In addition to anti-inflammatory properties, antibacterial and antimicrobial activities of olive oil also offer positive effects on gut health. Helicobacter pylori is associated with peptic ulcers and gastric cancer. Researchers have found olive oil compounds to exert significant antibacterial activity against several strains of Helicobacter pylori, including 3 that are resistant against antibiotic medication.
1. Samieri C et al. Olive oil consumption, plasma oleic acid, and stroke incidence: the Three-City Study. Neurology 2011;77: 418-25. 2. EFSA Panel on Dietetic Products, Nutrition and Allergies (NDA). Scientific Opinion on the substantiation of health claims related to polyphenols in olive. EFSA Journal 2011;9(4):2033. 3. Owen RW et al. Olives and olive oil in cancer prevention. Eur J Cancer Prev 2004;13:319-326. 4. La Vecchia C. Mediterranean diet and cancer. Public Health Nutr 2004;7:965-8. 5. Wahle KW et al. Olive oil and modulation of cell signaling in disease prevention. Lipids. 2004;39(12):1223-31. 6. Medina E et. al. Comparison of the concentrations of phenolic compounds in olive oils and other plant oils: correlation with antimicrobial activity. J. Agric. Food Chem 2006; 54:4954–61. 7. Romero C et al. In vitro activity of olive oil polyphenols against Helicobacter pylori. J Agric Food Chem. 2007;55(3):680-6.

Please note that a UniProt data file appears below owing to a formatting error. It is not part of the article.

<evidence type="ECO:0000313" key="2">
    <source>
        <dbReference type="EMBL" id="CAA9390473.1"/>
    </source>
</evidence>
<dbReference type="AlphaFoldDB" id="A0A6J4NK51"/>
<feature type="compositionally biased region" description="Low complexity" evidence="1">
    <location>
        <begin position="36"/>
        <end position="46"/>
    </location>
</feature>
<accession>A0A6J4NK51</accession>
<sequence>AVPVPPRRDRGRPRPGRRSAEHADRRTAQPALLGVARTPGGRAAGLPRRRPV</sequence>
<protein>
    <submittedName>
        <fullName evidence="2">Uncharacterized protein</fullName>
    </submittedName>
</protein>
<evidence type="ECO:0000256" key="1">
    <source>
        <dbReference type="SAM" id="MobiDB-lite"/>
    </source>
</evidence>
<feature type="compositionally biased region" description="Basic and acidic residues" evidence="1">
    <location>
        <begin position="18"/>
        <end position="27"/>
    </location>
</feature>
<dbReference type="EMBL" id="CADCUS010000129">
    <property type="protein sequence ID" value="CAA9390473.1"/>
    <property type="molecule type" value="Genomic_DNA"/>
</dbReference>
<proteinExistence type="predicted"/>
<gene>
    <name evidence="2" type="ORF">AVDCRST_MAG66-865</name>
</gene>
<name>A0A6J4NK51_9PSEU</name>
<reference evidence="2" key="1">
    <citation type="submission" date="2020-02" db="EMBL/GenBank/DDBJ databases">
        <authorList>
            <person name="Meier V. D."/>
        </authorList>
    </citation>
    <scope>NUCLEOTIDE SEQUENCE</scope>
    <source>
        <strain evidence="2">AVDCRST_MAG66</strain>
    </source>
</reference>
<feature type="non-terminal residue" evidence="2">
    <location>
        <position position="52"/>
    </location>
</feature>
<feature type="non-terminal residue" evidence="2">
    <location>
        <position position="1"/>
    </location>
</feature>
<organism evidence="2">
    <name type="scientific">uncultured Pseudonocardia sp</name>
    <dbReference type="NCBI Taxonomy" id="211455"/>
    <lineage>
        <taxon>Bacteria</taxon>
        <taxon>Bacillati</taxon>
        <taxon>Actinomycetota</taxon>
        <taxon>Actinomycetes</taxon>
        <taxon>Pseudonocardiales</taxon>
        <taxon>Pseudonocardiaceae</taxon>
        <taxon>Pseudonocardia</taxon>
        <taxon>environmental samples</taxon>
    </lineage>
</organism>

* Information in this blog and others that will follow draws on research that I did for three white papers I prepared for the International Olive Council between 2011 and 2013. The information has been vetted by food scientists who are experts in lipid science, the Mediterranean Diet, olives and olive oil as well as phenolic compounds.